I like James Randi, a lot. He has had a rough year, and I wish him well – and I have long supported the JREF, despite endless objections to some of Randi’s videos. Long time readers of this blog will recall my annoyance, near apoplexy, at woo in the Nazareth Never Existed one, and his sceptical piece on man-made global warming (strongly suggesting he did not believe in it) shocked me, but hell I guess it’s good to question. If a difference of opinion with another sceptic OR parapsychologist stopped me talking to them, and far more importantly, listening and learning from them, I’d be both ignorant and friendless.
The JREF staff I have spoken to over the years have been unfailingly polite and helpful, despite my tendency towards accepting some “paranormal” beliefs, and my strong commitment to investigating these issues scientifically. I’m particularly a fan of the JREF forum, where I have made many friends, and can promise that though there are some acerbic and rather strident critics there, there are also some excellent sceptics, critics and thinkers. I learn a lot there. I have respect for DJ Grothe and Phil Plait, who have both been JREF Presidents, and usually enjoy my reading there.
However, often the JREF videos can be wrong, or misleading. Today I finally saw this years Pigasus awards, ofter spotting a mention on the SPR Facebook page, and went and watched it. The Pigasus Awards are basically Ig Nobel Prizes for the worst in some paranormal, psychic or parapsychological related field, a mock honour that highlights the worst out there. And I tend to actually be pretty pleased with some of the choices, and irritated by others. There is a good wikipedia page on the Pigasus Awards
Anyway this years Awards make for fun viewing, so here they are
Video (c) JREF 2012.
Now, the bit I have a problem with this year is the awarding of the Pigasus for Science to Daryl Bem for his work on habituative presentiment, that infamous study I wrote about a few weeks back – if you have no idea what I am on about best read that first. Given I don’t actually believe in psi, and find it hard to see how it can work — though clearly there would be vast adaptive advantage in precognition if such a thing could exist, so yes in evolutionary terms it would make sense — why am I so irritated?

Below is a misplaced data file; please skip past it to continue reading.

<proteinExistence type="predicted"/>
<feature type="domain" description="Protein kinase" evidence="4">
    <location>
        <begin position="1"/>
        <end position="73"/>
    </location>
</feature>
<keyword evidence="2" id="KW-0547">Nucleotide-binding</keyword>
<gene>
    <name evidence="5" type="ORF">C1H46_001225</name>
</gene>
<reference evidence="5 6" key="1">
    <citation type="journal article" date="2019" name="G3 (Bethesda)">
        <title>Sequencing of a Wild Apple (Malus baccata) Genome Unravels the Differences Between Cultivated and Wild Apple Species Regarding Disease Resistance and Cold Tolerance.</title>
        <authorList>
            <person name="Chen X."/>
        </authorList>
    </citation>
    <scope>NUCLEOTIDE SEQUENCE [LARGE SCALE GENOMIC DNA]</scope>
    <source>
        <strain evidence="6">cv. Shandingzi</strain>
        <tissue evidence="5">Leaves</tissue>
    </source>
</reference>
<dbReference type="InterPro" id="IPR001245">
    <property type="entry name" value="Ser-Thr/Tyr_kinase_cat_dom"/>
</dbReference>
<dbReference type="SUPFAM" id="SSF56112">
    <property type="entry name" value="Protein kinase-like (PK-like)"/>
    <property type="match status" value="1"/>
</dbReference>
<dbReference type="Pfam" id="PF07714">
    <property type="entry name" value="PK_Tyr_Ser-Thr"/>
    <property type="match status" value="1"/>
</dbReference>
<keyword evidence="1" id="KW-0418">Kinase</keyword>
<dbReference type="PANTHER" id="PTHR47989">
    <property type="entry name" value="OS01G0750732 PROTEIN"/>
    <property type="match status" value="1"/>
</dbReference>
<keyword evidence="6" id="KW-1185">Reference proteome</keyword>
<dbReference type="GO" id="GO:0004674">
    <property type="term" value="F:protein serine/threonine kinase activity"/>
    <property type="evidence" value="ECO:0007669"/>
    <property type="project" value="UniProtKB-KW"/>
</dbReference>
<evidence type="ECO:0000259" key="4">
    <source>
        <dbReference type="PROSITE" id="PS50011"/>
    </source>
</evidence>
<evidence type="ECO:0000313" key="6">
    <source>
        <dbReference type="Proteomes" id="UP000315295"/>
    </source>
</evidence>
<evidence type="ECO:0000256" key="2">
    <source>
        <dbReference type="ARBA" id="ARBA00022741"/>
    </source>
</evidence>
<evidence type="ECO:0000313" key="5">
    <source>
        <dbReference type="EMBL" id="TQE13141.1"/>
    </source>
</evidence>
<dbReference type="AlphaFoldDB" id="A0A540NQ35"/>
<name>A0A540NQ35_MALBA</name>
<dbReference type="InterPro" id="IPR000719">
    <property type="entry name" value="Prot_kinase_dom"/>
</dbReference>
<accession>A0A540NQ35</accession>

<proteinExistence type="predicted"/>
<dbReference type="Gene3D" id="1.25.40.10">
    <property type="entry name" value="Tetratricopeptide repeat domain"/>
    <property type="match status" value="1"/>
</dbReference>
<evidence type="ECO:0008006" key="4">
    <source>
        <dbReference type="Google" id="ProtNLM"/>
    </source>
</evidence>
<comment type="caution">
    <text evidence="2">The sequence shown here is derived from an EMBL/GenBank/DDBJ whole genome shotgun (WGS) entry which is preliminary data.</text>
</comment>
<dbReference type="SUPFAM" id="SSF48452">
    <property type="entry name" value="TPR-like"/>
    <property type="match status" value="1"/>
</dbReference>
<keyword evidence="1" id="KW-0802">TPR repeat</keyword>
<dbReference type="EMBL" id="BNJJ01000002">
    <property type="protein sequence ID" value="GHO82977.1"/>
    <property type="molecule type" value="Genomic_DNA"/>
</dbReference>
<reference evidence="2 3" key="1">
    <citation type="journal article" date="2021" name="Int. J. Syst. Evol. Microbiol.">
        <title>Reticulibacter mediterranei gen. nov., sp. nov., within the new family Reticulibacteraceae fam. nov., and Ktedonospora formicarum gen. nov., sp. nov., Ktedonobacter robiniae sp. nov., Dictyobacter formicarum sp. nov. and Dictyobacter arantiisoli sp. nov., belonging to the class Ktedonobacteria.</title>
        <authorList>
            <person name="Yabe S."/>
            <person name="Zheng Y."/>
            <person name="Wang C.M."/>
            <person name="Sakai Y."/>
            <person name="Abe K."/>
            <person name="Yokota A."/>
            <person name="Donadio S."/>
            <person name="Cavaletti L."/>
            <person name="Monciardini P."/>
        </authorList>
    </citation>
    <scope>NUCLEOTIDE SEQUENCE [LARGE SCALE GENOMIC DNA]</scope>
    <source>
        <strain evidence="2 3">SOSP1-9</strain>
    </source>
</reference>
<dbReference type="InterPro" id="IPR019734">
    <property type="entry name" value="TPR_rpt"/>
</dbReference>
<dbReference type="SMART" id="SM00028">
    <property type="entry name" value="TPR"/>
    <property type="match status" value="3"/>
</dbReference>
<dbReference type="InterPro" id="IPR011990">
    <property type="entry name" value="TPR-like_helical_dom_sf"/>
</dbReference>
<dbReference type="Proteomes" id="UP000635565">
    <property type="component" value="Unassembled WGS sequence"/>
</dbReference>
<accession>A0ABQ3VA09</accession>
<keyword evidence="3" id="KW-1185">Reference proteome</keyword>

Listen to the speech again.
“The winner of the Pigasus Award for Science is Daryl Bem, for his shoddy research which has been discredited on many accounts, by prominent critics, such as Drs. Richard Wiseman, Steven Novella, and Chris French.”
I had not actually read Steven Novella’s piece before today, but I do in my previous piece refer to the research he cites — Wagenmakers et al (2011) — and link to it and Bem’s response. I am curious as to why Novella was mentioned rather than Wagenmakers here, and even more striking omission is that while two of the researchers who performed the recent failed replication of Bem’s experiment are mentioned, Stuart J Ritchie the other author does not get a mention at all. I have seen lots of theoretical criticisms of Bem’s work – here is an interesting thread on the JREF Forum, and here is Bare Normality’s recent blog post. However to me the most important critique remains that of those who have like Galak & Nelson and Ritchie, French & Wiseman actually replicated the experiments. As I commented in my last piece on spin in science and the Bem affair, there have of course also been successful replications.
Now the use of the word shoddy to describe Bem’s work is to me highly unfair, given that Wagenmakers critique, if correct, is that the methods used by almost all social scientists and lots of “hard” scientists too for dealing with probability are flawed, and these are inherent issues in our statistical methodologies. I’m not going to get involved in a discussion of Frequentist versus Bayesian analysis, because I’m not qualified to do so — but if Wagenmaker’s et als critique as put forward by Novella is correct then it is a common and widespread issue effecting a centuries research across the sciences, not something specific to Bem. How is that shoddy? I don’t know if it is correct – Bem has responded, and I encourage interested parties to go back and read the papers and discussion, which are linked in my last piece. The use of the word “shoddy” however really needs some justification.